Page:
That doesn’t mean, though, layers can’t be added, that some of the old assumptions can’t be further debunked. The Washington Capitals’ trip to the Toronto bubble was a downright debacle until Ovechkin helped his team transform from a dumpster fire into the best version of itself. The Caps’ season teetered on the precipice until Ovechkin brought it back. The Caps, maybe now more than ever, will go as far as Ovechkin pushes them.
“He’s a generational talent on the ice. There is no question,” Capitals Coach Todd Reirden said Wednesday via Zoom. “We can get that out of the way right now. He is amazing at what he does — not just scoring goals but other things. [He] likely will go down as the best goal scorer ever.
“But it is the things that I’ve seen him grow in the six years that I’ve been here that have really helped define our organization — having the success that we had a few years ago, ultimately winning the Stanley Cup. But his leadership overall has grown immensely. I can’t even define all the ways that it has grown.”
Even in the month before he turns 35. Even at the end of his 15th NHL season. Even with the security provided by 706 regular season goals, by nine Rocket Richard trophies as the league’s top goal scorer, with that Stanley Cup to prove all his accolades aren’t individual.
When the Caps had been terrible, he turned them torrid. He scored the game-tying goal in the second period, a power-play shot that could be laid over so many of his power-play goals from last year or last decade and you would scarcely know the difference. He scored the game-winning goal on a rush in the third, a heat-seeker that beat countryman Semyon Varlamov before whistling under the crossbar. Don’t blame Varlamov. Neither Martin Brodeur nor Dominik Hasek nor Patrick Roy could have stopped that shot, either.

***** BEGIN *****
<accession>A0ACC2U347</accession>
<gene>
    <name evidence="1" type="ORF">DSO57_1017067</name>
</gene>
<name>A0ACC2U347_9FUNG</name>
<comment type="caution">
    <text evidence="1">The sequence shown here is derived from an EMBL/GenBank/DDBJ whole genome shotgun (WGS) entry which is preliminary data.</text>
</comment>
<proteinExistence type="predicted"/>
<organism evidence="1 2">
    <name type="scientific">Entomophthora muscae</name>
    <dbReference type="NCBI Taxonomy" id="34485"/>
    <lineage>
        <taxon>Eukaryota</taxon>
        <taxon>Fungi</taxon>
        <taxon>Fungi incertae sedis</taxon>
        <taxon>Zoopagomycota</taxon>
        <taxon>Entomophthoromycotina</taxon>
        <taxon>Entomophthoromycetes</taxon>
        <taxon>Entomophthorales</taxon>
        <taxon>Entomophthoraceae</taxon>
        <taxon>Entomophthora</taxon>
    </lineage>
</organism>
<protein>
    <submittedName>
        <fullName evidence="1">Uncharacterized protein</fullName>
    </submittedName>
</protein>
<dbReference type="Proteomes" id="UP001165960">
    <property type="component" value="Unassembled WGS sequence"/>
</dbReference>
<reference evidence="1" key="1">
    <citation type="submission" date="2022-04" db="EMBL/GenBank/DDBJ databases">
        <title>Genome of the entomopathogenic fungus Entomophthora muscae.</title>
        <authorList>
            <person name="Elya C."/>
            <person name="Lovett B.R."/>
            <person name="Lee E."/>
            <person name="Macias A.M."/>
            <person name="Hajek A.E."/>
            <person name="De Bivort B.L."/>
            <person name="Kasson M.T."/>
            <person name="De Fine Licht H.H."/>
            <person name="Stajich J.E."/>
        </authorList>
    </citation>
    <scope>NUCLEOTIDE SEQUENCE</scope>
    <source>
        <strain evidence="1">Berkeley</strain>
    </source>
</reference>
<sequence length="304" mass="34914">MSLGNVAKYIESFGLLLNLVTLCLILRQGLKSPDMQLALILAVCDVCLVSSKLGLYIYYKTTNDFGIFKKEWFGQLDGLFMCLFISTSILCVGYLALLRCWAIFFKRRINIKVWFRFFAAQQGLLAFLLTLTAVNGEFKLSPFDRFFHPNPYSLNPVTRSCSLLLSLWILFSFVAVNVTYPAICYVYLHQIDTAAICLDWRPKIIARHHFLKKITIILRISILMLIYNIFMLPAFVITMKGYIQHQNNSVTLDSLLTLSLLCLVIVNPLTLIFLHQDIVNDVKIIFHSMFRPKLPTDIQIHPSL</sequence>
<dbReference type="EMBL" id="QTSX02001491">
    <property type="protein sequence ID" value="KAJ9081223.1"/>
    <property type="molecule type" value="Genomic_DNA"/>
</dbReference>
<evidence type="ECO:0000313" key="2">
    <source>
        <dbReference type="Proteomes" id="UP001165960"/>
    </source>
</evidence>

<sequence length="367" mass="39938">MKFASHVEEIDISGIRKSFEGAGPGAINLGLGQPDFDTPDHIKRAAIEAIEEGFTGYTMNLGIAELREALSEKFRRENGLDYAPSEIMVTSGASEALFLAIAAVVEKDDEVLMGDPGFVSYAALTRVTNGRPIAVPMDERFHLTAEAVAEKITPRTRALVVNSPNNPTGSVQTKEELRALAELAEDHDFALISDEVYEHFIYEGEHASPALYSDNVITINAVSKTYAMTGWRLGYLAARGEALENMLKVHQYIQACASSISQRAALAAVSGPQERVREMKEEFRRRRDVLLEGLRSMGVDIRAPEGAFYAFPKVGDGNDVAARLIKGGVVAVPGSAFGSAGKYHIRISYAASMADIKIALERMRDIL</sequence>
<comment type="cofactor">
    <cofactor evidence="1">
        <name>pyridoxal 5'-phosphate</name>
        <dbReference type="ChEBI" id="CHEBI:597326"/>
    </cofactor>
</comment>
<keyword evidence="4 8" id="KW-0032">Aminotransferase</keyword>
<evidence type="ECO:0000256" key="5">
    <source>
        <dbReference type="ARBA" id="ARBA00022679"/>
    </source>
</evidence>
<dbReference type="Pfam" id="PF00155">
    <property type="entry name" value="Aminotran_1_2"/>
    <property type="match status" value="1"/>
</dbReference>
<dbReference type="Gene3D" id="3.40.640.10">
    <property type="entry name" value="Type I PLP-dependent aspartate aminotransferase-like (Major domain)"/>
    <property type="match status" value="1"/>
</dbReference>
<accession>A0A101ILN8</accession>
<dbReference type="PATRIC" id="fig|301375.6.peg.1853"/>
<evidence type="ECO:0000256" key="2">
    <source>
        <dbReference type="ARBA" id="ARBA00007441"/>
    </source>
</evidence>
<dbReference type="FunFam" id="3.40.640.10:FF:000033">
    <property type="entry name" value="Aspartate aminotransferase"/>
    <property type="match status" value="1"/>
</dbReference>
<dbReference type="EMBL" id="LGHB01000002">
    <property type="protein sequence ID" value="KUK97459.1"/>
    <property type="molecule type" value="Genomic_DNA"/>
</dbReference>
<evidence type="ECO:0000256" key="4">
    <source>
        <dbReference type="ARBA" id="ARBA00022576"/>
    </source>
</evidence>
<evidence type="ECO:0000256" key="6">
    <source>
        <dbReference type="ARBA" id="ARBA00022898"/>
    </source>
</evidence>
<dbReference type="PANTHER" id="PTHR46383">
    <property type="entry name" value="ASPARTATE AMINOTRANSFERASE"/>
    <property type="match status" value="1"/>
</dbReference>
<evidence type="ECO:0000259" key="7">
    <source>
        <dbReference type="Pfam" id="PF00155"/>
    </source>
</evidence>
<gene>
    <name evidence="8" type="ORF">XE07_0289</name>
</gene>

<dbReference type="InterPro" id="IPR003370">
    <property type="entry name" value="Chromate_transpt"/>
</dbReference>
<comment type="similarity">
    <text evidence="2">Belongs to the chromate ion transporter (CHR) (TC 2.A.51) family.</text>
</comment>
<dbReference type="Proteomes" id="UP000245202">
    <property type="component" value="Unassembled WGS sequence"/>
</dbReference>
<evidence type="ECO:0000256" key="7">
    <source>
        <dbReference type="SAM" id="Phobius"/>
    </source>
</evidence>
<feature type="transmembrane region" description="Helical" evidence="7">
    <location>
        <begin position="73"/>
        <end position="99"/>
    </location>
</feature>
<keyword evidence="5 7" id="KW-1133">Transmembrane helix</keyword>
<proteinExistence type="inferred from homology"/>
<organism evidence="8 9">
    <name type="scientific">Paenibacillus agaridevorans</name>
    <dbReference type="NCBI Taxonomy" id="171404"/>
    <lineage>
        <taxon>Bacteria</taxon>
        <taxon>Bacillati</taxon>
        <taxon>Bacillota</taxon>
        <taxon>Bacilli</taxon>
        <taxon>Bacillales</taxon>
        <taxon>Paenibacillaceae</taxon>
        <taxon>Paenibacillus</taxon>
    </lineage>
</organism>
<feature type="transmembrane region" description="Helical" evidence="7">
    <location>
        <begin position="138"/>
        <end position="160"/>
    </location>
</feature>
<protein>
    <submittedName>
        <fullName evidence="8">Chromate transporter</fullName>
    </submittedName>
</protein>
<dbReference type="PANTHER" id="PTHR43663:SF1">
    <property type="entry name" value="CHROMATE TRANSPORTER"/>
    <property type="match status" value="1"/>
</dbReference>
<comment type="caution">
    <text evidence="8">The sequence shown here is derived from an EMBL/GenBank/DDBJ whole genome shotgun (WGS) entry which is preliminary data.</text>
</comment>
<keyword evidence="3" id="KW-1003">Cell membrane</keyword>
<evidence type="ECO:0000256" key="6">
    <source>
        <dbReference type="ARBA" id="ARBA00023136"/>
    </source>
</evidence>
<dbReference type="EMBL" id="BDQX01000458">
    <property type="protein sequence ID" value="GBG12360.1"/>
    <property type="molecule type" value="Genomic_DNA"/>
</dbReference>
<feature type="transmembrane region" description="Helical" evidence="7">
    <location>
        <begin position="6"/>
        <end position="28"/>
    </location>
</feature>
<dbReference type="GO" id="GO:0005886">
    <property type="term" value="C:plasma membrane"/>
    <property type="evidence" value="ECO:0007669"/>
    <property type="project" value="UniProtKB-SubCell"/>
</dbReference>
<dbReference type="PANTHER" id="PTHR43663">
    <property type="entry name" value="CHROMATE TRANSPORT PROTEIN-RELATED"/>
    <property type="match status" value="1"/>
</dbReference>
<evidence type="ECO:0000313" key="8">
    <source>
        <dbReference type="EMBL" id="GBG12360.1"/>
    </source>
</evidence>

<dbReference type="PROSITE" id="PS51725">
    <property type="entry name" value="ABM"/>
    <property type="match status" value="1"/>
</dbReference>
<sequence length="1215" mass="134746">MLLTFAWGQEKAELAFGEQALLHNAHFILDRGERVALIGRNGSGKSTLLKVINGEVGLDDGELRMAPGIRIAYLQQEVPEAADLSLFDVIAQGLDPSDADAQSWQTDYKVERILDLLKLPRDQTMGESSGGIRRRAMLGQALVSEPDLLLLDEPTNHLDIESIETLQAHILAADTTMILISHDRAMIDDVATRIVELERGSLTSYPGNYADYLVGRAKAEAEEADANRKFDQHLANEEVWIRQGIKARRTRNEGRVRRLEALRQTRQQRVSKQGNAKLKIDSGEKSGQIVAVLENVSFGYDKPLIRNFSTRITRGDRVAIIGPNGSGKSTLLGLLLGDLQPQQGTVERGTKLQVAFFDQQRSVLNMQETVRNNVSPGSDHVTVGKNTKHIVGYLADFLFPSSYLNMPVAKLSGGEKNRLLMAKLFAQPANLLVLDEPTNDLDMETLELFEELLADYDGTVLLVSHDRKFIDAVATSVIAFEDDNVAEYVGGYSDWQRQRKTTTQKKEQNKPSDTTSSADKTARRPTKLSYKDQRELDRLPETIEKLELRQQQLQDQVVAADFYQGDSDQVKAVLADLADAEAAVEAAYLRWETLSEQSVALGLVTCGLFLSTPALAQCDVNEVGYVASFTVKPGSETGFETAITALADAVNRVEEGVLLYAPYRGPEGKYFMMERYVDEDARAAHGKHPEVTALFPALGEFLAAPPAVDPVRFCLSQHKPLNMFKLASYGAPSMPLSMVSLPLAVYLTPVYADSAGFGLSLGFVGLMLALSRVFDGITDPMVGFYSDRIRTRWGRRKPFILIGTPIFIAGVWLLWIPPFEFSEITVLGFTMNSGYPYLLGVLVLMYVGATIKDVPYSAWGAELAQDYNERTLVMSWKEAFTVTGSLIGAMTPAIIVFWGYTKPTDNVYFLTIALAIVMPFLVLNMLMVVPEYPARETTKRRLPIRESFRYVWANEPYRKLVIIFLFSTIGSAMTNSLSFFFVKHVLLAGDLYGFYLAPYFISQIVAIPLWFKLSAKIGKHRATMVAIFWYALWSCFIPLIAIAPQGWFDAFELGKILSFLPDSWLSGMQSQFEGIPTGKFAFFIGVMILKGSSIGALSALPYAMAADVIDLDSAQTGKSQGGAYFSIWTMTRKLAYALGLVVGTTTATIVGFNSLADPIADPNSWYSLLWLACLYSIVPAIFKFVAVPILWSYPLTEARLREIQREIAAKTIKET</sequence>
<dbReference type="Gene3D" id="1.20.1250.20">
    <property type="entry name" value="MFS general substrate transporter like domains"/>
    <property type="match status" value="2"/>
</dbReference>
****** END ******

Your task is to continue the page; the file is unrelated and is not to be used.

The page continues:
“That’s what leaders do and superstars do,” Capitals forward Tom Wilson said, “is they step up when need be.”
So that’s Ovechkin’s reputation now, stepping up when need be. Yet there has been something of an evolution where postseason Ovechkin is concerned. When he was young, the Caps always had potential in the playoffs because of his sheer talent and exuberance. As the springtime disappointments piled up, Ovechkin was somehow seen as holding his team back — a view that was shared here, particularly following the debilitating 2017 loss, again to Pittsburgh, again in Game 7, again in the second round.
Understand this: It can be accurate and justified to question Ovechkin’s fitness to lead a team to the Cup back then and praise him for leading in 2018 — when he finally delivered the Cup — and again now, when there is still a significant hill to climb. Athletic heroes aren’t stagnant beings, carved in granite, incapable of change. That’s what Ovechkin did: change.
“He led us to a championship,” General Manager Brian MacLellan said on the ice the night Ovechkin raised that Cup in Las Vegas. “He did lead. He did lead. … He had a different air about him this year. As the year went on, he became better and better, stronger and stronger. It had to be something internal.”